When an “AARP Bulletin” arrived in my e-mailbox, I literally caught my breath at the headline, “Closing In on Alzheimer’s: Finally, new drugs offer real hope for reversing the disease,” had me clicking and reading.
“Reversing” was the first word that excited me. Until now, drugs used to treat Alzheimer’s disease have worked for some, to slow the progress. But only for a time. When the drugs stop working, the person generally ends up at the same stage of the disease they would have been in without them. In other words, the drugs help some people lead a better quality life for a time, and that is good. But, they haven’t been able to reverse the downward spiral.
Now, according to this article, “scientists are expected to announce final test results for the first in a whole new generation of drugs designed to attack the underlying cause of Alzheimer's disease — medicines that offer what one expert calls ‘genuine, tangible, quantifiable hope’ for those with mild to moderate forms of the illness.”
The article, at aarp.org, is so packed with information that readers will want to read it in detail. However, the words “disease modifying” are used, and that is the cause of my excitement. Nine new drugs are in Phase III clinical trials, the last step before a drug goes for FDA approval. According to the article, few drugs make it past Phase II.
The article states that “This next generation of drugs is designed to prevent, destroy and clean out deposits of beta-amyloid plaque that kill the brain's nerve cells, leading to the devastating loss of memory, reason and, ultimately, life that characterizes Alzheimer's.”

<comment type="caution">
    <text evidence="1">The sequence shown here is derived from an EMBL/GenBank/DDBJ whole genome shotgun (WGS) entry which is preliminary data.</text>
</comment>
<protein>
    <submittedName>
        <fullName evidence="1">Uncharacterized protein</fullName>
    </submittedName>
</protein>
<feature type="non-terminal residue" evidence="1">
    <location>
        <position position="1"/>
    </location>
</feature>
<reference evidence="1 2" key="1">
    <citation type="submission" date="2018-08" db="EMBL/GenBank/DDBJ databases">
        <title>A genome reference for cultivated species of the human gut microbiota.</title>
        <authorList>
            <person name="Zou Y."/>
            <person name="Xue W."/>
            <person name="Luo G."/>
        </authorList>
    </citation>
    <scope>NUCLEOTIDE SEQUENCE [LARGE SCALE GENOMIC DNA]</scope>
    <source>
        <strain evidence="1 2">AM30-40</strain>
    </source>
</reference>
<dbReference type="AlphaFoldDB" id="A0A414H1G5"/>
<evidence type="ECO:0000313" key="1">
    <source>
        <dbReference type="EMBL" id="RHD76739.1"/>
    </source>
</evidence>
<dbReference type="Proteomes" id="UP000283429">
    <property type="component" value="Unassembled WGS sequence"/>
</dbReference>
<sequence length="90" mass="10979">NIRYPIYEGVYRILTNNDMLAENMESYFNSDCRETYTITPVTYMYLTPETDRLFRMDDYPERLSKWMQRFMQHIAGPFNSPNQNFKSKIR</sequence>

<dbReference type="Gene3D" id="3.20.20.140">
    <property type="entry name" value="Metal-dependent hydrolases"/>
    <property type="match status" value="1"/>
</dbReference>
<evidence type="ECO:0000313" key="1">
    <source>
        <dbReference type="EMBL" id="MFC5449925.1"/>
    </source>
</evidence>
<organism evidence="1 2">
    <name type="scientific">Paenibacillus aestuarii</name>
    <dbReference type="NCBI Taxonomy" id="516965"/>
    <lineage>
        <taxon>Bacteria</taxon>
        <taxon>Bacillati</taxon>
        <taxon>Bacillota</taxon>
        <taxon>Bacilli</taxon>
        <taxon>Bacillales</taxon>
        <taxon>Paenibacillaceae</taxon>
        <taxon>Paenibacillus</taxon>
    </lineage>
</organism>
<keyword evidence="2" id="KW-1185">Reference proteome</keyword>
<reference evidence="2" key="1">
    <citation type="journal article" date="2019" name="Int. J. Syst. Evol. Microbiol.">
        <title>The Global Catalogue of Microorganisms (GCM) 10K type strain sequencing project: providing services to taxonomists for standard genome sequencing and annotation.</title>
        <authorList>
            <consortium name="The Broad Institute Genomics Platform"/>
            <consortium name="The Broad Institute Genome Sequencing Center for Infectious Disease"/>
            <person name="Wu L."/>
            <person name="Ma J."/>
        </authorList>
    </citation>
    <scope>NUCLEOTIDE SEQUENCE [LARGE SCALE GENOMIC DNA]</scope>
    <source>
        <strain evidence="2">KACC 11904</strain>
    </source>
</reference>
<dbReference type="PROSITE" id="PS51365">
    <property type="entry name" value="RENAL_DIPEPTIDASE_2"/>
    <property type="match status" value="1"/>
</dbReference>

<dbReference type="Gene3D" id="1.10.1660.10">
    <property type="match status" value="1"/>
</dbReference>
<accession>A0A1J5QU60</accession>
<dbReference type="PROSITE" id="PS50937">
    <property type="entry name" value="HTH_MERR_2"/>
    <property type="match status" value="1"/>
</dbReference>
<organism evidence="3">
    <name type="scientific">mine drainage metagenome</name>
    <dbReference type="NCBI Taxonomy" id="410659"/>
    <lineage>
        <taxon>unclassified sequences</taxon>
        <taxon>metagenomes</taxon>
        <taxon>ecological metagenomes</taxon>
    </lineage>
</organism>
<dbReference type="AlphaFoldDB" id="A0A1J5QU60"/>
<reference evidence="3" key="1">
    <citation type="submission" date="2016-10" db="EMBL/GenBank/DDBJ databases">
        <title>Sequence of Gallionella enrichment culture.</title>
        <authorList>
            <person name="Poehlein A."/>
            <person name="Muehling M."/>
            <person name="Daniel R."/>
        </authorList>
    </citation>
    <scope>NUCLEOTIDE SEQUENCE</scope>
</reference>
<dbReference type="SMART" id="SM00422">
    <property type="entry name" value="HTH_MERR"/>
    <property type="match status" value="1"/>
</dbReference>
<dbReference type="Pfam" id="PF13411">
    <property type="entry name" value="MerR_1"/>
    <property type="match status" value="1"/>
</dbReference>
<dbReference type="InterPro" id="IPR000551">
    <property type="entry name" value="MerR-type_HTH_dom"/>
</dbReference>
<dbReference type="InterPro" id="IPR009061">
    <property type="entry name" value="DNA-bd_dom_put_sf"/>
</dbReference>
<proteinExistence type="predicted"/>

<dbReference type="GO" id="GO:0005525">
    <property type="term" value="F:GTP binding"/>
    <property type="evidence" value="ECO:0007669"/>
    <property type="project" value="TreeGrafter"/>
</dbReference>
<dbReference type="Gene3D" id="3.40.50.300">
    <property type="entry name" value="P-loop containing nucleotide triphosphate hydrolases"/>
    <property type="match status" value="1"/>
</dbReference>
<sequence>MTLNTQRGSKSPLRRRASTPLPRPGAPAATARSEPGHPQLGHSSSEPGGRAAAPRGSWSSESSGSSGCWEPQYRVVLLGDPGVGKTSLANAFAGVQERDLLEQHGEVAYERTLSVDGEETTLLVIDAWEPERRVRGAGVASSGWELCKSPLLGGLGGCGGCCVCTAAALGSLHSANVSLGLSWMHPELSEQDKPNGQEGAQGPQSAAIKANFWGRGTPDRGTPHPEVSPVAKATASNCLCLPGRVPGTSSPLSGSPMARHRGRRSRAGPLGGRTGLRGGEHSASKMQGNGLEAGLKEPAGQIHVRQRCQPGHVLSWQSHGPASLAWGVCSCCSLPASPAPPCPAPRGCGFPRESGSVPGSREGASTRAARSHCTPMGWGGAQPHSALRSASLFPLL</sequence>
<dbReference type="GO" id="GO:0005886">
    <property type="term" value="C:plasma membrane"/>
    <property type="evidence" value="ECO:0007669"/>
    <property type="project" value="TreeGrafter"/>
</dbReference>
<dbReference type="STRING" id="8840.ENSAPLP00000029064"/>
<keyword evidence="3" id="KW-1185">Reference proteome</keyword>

David Morgan, director of basic neuroscience research at the University of South Florida in Tampa is quoted as saying, "We're not going to find one magic bullet, but I'm very optimistic we're going to see one or more of these therapeutic approaches work."
Some new trials are looking at other common diseases that affect aging patients, such as heart disease and diabetes, and their relationship to Alzheimer’s. Trials have begun testing cholesterol-lowering statin drugs and diabetes drugs to see if the affect Alzheimer’s Disease.
Alzheimer’s is a word that has, over the last years, become part of main-stream American language. It’s no longer just a medical term. It’s not mispronounced as often as it once was (old-timers disease, anyone?).
There’s good reason for this. People are living longer, thus more are living to develop Alzheimer’s. More adult children are becoming caregivers to these folks. It’s not something that only happens to “other people” anymore. AD is part of our culture. The bad news is obvious – more people living with the disease. The good news? This means more support for research and studies, which, in turn, brings hope for prevention and a cure.
Published On: June 14, 2007